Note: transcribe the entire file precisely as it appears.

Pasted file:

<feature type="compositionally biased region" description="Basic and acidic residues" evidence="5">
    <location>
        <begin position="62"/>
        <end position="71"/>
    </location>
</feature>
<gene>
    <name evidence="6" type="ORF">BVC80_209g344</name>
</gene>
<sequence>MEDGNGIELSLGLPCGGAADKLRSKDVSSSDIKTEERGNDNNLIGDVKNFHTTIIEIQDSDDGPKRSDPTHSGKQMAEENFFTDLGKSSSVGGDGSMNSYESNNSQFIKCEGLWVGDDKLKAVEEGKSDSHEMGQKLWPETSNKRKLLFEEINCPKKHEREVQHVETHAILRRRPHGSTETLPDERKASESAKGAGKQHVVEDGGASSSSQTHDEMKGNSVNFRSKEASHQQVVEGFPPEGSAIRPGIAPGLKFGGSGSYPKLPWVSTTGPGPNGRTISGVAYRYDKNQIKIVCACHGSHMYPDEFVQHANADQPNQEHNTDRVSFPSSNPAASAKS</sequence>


<feature type="compositionally biased region" description="Basic and acidic residues" evidence="5">
    <location>
        <begin position="62"/>
        <end position="71"/>
    </location>
</feature>
<gene>
    <name evidence="6" type="ORF">BVC80_209g344</name>
</gene>
<sequence>MEDGNGIELSLGLPCGGAADKLRSKDVSSSDIKTEERGNDNNLIGDVKNFHTTIIEIQDSDDGPKRSDPTHSGKQMAEENFFTDLGKSSSVGGDGSMNSYESNNSQFIKCEGLWVGDDKLKAVEEGKSDSHEMGQKLWPETSNKRKLLFEEINCPKKHEREVQHVETHAILRRRPHGSTETLPDERKASESAKGAGKQHVVEDGGASSSSQTHDEMKGNSVNFRSKEASHQQVVEGFPPEGSAIRPGIAPGLKFGGSGSYPKLPWVSTTGPGPNGRTISGVAYRYDKNQIKIVCACHGSHMYPDEFVQHANADQPNQEHNTDRVSFPSSNPAASAKS</sequence>